High hopes now for a solution in Cyprus? Deeds, not words

Turkish and Greek Cypriots on the long-divided island of Cyprus seem to be getting closer to start peace talks after a big push by the US administration and Ankara, raising hopes for a comprehensive solution.
 
Differences over a “joint statement” that would set out rules for the start of negotiations between Turkish and Greek Cypriots have been stalled in the past few months. Turkish and Greek Cypriots have been negotiating over the joint statement, which is effectively a precondition communiqué for the Greek side to sit down at the negotiation table with the Turkish side.

While Turkish Cypriots believe that a joint statement is not actually necessary and that all issues should be discussed during the negotiations, Greek Cypriots insist on putting a number of points in the statement, such as singular sovereignty and singular international representation.

The United Nations delivered a draft joint statement to both sides on Thursday morning, following diplomatic efforts. Greek Cypriot President Nicos Anastasiades said on Thursday, “It appears there are serious prospects for a substantive joint statement that will satisfy the basic principles governing a Cyprus settlement and lead to a resumption of negotiations.” Anastasiades has spoken with party leaders on the final draft of the joint statement and departed for Greece to hold talks with Greek Prime Minister Antonis Samaras on Friday.

Turkish Republic of Northern Cyprus (KKTC) President Derviş Eroğlu’s office made a statement on Thursday saying that they will share their thoughts with the public after carefully evaluating the joint statement. In a statement made later that same day, Eroğlu’s office said it appeared that negotiations on the joint statement were at the final stage, adding that Turkish Cypriots are going to wait for the Greek Cypriot side to clarify its stance before negotiations start.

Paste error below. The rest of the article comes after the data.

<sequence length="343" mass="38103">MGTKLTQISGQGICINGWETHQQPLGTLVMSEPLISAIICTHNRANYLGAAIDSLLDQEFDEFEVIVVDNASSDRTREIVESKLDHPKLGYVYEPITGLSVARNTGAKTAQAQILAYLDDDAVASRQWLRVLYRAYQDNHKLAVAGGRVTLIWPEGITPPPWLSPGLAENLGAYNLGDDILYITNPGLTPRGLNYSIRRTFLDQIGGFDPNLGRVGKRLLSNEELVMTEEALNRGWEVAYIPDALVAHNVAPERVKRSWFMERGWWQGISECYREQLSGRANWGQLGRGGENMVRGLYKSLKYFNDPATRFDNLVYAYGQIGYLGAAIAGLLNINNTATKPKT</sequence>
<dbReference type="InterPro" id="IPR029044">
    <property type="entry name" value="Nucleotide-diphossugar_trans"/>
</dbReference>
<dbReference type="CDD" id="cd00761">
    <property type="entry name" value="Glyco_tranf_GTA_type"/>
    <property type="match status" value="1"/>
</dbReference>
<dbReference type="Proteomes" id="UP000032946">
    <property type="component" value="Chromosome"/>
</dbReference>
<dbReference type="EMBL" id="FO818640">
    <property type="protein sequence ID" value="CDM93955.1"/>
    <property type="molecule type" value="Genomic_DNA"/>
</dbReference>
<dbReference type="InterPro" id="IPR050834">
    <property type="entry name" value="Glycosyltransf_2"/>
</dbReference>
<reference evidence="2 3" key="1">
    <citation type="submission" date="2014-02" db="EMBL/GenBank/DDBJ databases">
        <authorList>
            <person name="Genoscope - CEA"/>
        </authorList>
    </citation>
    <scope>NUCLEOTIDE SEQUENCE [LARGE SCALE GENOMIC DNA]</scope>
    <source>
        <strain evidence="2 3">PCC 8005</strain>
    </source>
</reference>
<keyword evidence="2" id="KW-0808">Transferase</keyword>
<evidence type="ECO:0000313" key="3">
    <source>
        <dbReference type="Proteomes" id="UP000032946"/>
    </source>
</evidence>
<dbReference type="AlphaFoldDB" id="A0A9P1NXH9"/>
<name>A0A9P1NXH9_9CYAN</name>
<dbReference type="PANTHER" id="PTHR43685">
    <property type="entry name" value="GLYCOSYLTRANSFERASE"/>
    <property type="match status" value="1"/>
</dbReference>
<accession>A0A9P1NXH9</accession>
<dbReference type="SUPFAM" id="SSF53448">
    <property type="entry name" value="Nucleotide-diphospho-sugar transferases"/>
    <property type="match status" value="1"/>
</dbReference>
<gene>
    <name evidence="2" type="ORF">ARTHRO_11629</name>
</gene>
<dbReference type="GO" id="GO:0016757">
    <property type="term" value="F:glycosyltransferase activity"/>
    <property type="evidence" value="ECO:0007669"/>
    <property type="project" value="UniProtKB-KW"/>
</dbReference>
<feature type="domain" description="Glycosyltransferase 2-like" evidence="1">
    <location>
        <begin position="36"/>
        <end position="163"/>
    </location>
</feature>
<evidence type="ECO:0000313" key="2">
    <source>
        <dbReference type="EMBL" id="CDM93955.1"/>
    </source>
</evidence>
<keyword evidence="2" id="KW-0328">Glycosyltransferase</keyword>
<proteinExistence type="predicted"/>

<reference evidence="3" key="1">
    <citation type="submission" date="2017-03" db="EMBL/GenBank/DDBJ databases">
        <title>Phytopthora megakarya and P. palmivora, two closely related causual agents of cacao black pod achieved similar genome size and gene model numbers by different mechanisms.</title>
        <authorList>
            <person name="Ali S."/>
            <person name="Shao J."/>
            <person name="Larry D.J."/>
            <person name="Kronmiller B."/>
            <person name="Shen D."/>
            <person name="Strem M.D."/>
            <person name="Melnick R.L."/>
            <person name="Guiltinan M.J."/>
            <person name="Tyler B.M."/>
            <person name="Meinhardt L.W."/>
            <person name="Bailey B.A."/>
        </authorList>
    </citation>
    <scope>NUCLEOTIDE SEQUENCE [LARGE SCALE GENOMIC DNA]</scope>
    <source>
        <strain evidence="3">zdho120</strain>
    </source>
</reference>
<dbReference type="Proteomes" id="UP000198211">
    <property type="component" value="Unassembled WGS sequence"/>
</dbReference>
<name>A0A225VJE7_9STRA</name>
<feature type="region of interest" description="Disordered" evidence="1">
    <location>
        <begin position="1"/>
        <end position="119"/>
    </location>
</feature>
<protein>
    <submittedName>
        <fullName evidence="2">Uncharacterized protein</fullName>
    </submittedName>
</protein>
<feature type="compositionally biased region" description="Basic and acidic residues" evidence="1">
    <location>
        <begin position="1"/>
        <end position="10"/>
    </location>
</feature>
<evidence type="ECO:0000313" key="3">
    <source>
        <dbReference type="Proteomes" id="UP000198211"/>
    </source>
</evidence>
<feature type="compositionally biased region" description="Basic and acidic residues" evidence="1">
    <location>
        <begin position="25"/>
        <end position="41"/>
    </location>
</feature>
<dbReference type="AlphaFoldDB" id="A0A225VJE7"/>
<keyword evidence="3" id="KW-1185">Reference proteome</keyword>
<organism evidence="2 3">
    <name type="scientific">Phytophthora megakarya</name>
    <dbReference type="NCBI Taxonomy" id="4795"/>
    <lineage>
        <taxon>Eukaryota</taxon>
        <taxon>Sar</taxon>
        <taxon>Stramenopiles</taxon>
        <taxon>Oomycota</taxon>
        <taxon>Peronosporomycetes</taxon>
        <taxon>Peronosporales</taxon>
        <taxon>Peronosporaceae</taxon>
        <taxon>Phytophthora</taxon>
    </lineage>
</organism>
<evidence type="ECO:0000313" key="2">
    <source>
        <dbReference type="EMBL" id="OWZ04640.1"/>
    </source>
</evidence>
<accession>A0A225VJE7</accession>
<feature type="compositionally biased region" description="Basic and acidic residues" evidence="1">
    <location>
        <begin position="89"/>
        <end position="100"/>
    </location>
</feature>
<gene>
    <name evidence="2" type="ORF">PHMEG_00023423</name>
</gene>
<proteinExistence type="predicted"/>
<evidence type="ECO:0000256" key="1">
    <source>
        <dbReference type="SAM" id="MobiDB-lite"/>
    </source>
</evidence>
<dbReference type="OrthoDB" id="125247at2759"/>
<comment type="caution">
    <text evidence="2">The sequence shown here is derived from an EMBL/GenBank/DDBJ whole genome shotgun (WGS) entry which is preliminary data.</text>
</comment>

The KKTC Foreign Ministry made a statement on Friday saying that Eroğlu has spoken with US Deputy Secretary of State William J. Burns on the phone, but the statement did not elaborate on the content of the conversations.

After meeting with Erdoğlu and Anastasiades, US State Department Assistant Secretary of State for European and Eurasian Affairs Victoria Nuland released a statement saying, “I am persuaded, after these discussions, that each leader is personally committed to making real progress in the coming days and weeks, which will give all the people of Cyprus new confidence and hope in the prospects for a settlement.”

“The two leaders assured me of their strong determination to reach agreement on a joint statement that will define the key principles to foster renewal of fruitful, results-oriented settlement negotiations. I assured them of President Obama and the American people’s strong support as they seize this opportunity, and I also pledged the United States’ continued, active engagement as they take courageous steps to heal the island’s divisions and bring security and economic prosperity to all the people of Cyprus,” Nuland added.

A copy of the draft joint statement obtained by Today’s Zaman shows that the Turkish Cypriot proposal on sovereignty is stated thus: “The united Cyprus, as a member of the UN and the EU, shall be a single, international legal personality and single sovereignty defined as the sovereignty that is enjoyed by all member states of the UN under the UN charter and which emanates equally from Greek Cypriots and Turkish Cypriots.”

The draft statement continued, “The status quo is unacceptable, and its prolongation will have negative consequences for Greek Cypriots and Turkish Cypriots and respect for democratic principles, human rights and fundamental freedoms as well as each other’s distinct identity and integrity and the ensuring of their common future in a united Cyprus within the European Union.”